Did the Federal Government Stop My Mortgage Payments?
Do homeowners still have to make their monthly payments during the coronavirus? YES. You still have to pay your mortgage during the coronavirus.
This is true UNLESS you have made specific arrangements with your lender. You should not skip mortgage payments just because you read a news story.
Why is this true? Because ALL federal mortgage relief guidelines are directed at your loan servicer, not you. Federal measures to provide market stability and consumer protection (relevant to your mortgage) are aimed at the lenders and ALL procedures in place REQUIRE you to negotiate with your financial institution.
If you haven’t gotten permission from the bank to skip or delay payments, or if you have not made arrangements for your loan to do ANYTHING outside the ordinary as you normally would have done pre-coronavirus, you CANNOT SKIP PAYMENTS without the usual penalties.
How to Take Advantage of Federal Mortgage Relief Programs
The first thing you must do is make your mortgage payments until told to do otherwise. You must call your loan officer to ask what options are available to you during the coronavirus outbreak, which has been declared a natural disaster by the United States credit industry (as reported by some sources).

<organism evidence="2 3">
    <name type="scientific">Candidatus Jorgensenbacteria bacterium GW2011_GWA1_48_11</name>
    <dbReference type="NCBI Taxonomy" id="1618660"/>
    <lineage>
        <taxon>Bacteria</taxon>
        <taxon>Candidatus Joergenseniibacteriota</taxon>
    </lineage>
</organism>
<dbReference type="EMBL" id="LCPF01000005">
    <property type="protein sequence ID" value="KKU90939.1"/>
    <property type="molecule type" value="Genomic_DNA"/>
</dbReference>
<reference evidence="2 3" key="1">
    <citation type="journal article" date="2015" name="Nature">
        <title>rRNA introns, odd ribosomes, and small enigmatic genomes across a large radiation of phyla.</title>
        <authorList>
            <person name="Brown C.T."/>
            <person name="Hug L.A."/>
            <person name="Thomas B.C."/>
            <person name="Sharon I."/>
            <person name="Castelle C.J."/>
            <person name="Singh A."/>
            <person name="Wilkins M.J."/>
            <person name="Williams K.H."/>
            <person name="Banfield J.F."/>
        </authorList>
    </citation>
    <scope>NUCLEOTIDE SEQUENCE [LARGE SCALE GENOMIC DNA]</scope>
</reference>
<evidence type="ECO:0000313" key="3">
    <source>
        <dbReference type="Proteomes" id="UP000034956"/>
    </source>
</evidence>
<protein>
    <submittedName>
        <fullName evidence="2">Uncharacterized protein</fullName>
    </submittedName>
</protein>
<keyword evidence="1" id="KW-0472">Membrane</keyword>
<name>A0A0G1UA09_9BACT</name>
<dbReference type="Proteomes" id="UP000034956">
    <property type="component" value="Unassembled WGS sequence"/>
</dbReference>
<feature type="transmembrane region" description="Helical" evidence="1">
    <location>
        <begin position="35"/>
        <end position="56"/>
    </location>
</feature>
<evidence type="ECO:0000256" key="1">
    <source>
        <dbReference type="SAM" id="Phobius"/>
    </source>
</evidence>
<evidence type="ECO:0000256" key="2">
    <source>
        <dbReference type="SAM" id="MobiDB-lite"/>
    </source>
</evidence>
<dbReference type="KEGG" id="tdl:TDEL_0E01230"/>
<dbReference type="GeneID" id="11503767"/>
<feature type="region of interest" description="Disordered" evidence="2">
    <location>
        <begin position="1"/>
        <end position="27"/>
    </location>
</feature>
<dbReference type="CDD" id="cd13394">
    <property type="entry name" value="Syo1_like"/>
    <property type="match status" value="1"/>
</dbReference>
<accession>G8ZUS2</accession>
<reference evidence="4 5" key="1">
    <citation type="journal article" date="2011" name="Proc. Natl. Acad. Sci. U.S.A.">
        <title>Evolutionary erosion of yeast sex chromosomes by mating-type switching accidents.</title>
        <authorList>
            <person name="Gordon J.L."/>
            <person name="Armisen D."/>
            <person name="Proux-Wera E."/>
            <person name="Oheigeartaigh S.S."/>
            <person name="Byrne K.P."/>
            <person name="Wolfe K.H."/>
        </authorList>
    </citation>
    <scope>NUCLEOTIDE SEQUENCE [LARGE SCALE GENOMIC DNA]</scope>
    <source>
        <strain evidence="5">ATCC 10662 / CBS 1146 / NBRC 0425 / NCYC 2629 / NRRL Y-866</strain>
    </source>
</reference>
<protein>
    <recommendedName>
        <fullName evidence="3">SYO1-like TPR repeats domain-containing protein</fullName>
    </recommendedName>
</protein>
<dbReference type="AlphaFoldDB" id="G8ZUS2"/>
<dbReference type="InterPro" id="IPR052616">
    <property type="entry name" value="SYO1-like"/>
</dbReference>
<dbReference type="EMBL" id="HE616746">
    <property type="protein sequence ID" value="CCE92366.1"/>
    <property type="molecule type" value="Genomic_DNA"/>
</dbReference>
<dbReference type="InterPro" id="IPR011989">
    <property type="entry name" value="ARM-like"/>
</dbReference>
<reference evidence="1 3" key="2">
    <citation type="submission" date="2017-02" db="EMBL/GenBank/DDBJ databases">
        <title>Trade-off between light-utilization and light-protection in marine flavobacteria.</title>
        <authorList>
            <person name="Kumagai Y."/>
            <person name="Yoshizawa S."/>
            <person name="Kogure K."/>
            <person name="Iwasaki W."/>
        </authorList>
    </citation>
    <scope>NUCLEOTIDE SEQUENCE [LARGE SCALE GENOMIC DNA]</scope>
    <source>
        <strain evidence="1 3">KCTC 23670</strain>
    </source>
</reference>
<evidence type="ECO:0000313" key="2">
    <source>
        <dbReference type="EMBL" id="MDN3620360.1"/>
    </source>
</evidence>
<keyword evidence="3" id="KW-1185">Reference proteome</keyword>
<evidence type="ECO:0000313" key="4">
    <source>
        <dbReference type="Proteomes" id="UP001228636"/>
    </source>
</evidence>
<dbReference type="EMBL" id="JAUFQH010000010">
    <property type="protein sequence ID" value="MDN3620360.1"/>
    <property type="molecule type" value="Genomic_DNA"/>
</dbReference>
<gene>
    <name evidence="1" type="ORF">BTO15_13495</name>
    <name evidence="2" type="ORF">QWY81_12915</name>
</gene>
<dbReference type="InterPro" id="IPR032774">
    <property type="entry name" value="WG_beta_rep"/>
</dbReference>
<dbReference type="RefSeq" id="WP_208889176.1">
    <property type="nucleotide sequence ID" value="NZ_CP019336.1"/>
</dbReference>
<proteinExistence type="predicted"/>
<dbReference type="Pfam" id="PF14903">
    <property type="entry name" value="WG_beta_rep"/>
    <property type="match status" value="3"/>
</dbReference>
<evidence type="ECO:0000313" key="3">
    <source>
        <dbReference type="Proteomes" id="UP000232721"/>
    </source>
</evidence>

Depending on the nature of your loan, you may qualify for loan forbearance, loan modification, refinance, or other measures. If you have fallen behind on payments you should act as soon as possible because the more payments you miss, the fewer options you have.
Missing even a single payment without contacting your lender is a huge mistake. Don’t make it. You may not be able to avoid missing a payment, but doing so without coordinating with your lender is the first step on a very slippery slope toward loan default and foreclosure.
For FHA mortgages, there is a 60-day moratorium on foreclosure actions and their associated eviction actions, but this should not be viewed as anything but a delay--if you risk foreclosure, contact your lender immediately to put a STOP to foreclosure action and explore your options to get your mortgage caught up.
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